What are some investment options outside of super
When it comes to investing, you have two options – inside or outside of super.
Super, being a longer-term investment designed to fund your retirement, comes with a number of advantages such as being lightly-taxed (which can mean, more money to invest in your financial future) but does have some constraints including not being able to access your super, generally, until you have reached retirement.
While super is a popular option for many, there are also a number of investment options to consider outside of super – you just need to find a mix that fits your needs.
While you’ve probably heard of managed funds, there are other types of managed investments such as managed accounts and Exchange Traded Funds (ETFs). The main appeal of managed investments is that they take the hard work out of selecting which assets to buy and sell and when to do it – a professional investment manager can do so for you. Like all other investments, however, there are risks associated with the above. In addition to the risks that apply to investing generally, for managed investments specifically, risks also include the possibility that the investment manager may not perform as expected against their respective benchmarks.
Here are the types of managed investments you could consider:
Managed funds – investment vehicles where the money contributed by a large number of investors is pooled and managed as one overall portfolio by a professional investment manager. Investors purchase units in the fund, which entitles them to an interest in a pool of assets with the unit holders.
Managed accounts – these are similar to managed funds, except that instead of owning an interest in a pool of assets, a portfolio of assets is bought specifically for you (which makes you the beneficial owner of all the assets in your portfolio). This also means they can be more tax efficient.
Exchange Traded Funds – ETFs are listed on the share market, which means they can be bought and sold like shares. They also allow you to invest in a range of asset classes or sectors.
It’s no surprise that many may be tempted to stash their cash in an account – doing so gives you the ability to access your money at short notice. Your money can also usually be accessed with low, or potentially zero fees applying to withdrawals (except in some cases, for example, early access to term deposits). Keep in mind though, in the investment world, lower risk can mean lower returns, and the key downside of cash is that your money won’t generate capital growth (so unless you earn more than the rate of inflation, after tax, and reinvest those returns, inflation can lower the purchasing power of your money).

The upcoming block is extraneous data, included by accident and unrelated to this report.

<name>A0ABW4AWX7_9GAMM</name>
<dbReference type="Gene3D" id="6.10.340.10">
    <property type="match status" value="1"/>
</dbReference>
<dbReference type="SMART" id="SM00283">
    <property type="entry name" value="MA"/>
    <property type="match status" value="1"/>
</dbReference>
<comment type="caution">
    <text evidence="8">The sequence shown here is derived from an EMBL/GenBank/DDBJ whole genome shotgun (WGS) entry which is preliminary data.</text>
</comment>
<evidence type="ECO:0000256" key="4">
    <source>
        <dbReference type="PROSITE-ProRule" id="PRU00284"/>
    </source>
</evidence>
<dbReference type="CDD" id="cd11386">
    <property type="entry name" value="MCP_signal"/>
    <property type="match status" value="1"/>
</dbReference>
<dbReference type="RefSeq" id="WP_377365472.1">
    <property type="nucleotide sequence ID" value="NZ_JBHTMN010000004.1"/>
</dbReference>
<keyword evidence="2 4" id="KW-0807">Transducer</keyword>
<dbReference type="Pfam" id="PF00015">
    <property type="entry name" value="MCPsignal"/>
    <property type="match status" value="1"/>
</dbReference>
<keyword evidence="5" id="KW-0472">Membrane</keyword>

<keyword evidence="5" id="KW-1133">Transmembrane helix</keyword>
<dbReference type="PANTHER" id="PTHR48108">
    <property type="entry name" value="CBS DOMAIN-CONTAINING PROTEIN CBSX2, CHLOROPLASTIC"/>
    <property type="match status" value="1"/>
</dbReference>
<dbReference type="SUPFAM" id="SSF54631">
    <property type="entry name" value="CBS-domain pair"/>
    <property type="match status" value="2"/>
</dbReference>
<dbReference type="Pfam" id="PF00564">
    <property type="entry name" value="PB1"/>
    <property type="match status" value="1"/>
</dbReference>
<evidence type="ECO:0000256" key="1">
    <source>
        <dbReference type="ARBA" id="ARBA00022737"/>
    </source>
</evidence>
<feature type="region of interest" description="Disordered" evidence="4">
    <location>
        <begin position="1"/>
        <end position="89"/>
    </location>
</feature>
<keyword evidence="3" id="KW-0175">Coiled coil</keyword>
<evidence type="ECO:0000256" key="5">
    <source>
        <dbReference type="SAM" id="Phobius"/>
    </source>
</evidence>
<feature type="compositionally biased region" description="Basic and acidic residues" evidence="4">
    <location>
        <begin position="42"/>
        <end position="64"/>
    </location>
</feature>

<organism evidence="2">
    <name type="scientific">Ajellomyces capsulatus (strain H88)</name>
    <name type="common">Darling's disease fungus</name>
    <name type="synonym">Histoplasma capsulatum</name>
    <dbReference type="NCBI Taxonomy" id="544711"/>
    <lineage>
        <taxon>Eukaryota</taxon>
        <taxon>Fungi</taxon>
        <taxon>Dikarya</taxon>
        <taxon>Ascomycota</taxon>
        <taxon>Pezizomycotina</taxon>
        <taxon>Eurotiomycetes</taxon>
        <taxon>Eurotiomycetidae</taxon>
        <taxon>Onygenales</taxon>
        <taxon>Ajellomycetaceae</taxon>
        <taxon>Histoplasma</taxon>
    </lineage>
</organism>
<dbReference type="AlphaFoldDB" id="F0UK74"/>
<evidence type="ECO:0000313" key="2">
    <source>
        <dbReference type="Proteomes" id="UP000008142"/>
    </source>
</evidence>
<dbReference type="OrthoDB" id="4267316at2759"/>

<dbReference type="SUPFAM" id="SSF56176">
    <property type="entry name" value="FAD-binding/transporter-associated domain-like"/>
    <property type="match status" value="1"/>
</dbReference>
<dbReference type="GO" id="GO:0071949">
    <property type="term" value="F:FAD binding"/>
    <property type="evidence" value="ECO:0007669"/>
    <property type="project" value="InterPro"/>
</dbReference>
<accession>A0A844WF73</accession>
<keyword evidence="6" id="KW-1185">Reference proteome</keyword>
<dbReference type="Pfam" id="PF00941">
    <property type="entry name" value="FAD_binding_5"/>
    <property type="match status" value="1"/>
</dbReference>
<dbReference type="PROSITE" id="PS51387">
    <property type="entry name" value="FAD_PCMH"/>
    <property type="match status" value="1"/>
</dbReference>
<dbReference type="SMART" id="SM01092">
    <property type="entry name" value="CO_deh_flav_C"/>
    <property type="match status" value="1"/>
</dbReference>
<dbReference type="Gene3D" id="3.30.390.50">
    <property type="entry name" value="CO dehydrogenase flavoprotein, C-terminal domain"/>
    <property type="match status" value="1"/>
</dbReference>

Investing in shares
As an investment, shares have lower and fewer upfront costs, which is why they’re quite popular among investors. There are no ongoing costs and depending on the share you choose to invest in, shareholders can earn regular income through dividends as well as enjoying the potential for long-term capital growth. Having said that, it’s important to understand that share prices rise and fall and the payment of dividends and the return of capital are not guaranteed.
As mentioned above if you aren’t sure which shares to add to your portfolio, remember you can choose managed funds, managed accounts or ETFs where you pick the type of portfolio that suits your investment goals.
Investing in property
Over time, a well-located property could generate long-term growth and income returns. Another major appeal of owning property is its perceived stability relative to the share market, where values can vary as a consequence of how easy it is to buy and sell shares. A property investment, on the other hand, can give you a tangible asset that delivers a sense of investment security as well as capital growth.
Keep in mind, however, that the upfront costs of property can be significant, with stamp duty, legal fees and optional costs, such as pre-purchase pest and building inspections, potentially adding roughly 5% extra onto the property’s purchase price. And while the tenant too wears some of the property costs, related to direct usage, it’s the landlord who generally pays the majority of costs such as repairs, maintenance and insurance, which is why property is generally regarded as a longer term investment.